How to cite this URL:
Kumar A, Oberoi A. Vibrio isolates from cases of acute diarrhea and their antibiotic susceptibility pattern in a tertiary care hospital of Punjab. CHRISMED J Health Res [serial online] 2014 [cited 2019 Oct 21];1:254-7. Available from: http://www.cjhr.org/text.asp?2014/1/4/254/142995


  Introduction Top


Cholera is an acute type of diarrheal illness that affected millions of people around the world over the centuries. Vibrio cholera, the causative organism of cholera was first isolated by Robert Koch in 1883. [1] Of recent, V. cholerae 0139 has also been associated with severe forms of cholera. [2] In most parts of developing nations in the world Vibrio cholerae O1, the causative organism of epidemic cholera, continues to be a major health problem. [3] Especially during monsoon season, cholera outbreaks have been frequently reported from one or the other part of this country. However, occasional sporadic cases have also been reported, majorly due to lack of proper sanitation and impure water supply. [4],[5] Therefore, public health strategy should ensure clean water supply, good sewage management and a clean environment.

The replacement of fluid and electrolytes plays a major role in treating cases of cholera however, treatment with antimicrobial agents has been proven effective in reducing intensity and duration of symptoms and also in preventing lethal complications. [6] Vibrio sp. were susceptible to many antimicrobials initially, but they have developed resistance to them over a period of time. Literature on the antibiotic susceptibility of cholera organisms from most developing countries is patchy. Worldwide, V. cholerae 01 strains resistant to tetracycline, trimethoprim-sulfamethoxazole and ampicillin are common. [7],[8],[9],[10],[11] In many of these studies, the main reasons for the rapid rise in antimicrobial resistance have been extensive antimicrobial prophylaxis, unauthorized dispensing and use of these agents in animal husbandry. [12],[13] Resistance of V. cholerae to ceftriaxone has been reported from Argentina [14] and recently from Delhi, India. [15] Also, no consolidated data are available on the antimicrobial susceptibility patterns of organism concerned. The present study was conducted to determine the prevalence of serotypes of Vibrio isolates from cases of acute diarrhea and their antibiotic susceptibility pattern in a tertiary care hospital, North India.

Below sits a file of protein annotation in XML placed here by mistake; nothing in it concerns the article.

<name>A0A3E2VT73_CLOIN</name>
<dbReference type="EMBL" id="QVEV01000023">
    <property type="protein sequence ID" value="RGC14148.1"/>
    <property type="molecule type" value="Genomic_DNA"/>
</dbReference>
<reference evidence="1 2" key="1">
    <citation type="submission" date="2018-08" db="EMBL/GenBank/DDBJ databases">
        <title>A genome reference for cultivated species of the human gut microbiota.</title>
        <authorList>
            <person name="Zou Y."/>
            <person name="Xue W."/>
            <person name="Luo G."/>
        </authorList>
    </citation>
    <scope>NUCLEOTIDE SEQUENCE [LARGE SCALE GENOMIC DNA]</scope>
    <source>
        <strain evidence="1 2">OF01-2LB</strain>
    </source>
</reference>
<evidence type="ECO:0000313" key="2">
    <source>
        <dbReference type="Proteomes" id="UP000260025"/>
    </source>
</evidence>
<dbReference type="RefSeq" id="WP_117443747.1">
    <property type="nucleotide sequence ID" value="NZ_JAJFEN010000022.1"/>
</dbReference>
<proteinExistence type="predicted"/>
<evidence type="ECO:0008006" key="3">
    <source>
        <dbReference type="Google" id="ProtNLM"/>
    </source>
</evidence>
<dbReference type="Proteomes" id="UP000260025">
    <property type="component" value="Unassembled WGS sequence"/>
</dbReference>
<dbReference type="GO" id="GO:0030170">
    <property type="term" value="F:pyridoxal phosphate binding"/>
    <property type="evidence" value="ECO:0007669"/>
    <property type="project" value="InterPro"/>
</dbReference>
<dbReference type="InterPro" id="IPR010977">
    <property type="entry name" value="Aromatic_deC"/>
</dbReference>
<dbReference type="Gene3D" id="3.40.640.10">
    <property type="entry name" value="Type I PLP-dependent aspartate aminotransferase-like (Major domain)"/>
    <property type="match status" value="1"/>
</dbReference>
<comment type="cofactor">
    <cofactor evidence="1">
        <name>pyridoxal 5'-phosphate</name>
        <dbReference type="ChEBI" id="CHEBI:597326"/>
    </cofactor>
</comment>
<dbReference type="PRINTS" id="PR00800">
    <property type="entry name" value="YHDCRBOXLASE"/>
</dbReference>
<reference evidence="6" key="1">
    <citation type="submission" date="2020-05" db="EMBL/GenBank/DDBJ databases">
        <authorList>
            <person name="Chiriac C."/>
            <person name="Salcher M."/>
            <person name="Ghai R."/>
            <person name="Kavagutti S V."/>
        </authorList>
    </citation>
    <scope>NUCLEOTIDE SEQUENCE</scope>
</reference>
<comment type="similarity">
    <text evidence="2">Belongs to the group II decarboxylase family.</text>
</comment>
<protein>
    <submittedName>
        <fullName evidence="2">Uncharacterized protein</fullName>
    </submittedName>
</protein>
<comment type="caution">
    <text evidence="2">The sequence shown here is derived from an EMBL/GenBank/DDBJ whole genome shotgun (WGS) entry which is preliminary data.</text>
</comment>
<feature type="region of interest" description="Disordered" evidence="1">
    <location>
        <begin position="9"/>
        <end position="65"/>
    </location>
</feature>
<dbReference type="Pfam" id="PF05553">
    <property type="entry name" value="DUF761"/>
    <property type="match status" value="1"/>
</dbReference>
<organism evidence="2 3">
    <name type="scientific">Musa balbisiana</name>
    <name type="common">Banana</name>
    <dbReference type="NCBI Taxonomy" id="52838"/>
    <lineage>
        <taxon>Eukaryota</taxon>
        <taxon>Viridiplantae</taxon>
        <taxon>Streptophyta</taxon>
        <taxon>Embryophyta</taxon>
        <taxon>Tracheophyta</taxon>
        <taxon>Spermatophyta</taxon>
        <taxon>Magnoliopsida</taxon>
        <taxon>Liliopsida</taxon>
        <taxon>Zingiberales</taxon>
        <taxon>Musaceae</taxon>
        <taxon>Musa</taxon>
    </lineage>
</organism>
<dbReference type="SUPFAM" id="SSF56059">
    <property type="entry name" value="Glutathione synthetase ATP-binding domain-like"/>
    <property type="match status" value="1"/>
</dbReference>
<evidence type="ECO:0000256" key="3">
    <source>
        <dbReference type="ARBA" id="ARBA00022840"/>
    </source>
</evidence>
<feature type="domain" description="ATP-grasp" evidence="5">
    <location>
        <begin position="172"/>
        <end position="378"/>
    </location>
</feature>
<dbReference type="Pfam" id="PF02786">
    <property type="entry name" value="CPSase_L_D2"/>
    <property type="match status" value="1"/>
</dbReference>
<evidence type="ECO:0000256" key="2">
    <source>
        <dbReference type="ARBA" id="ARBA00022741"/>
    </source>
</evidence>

Materials and Methods Top


This retrospective study was conducted over a period of one year from 1 st January 2013 to 31 th December 2013 in the Department of Microbiology, Christian Medical College and Hospital, Ludhiana, India, a tertiary care hospital. During this period, 1063 stool samples were collected from diarrheal/dysenteric patients admitted to the hospital. The patients included children, adults, and elderly people.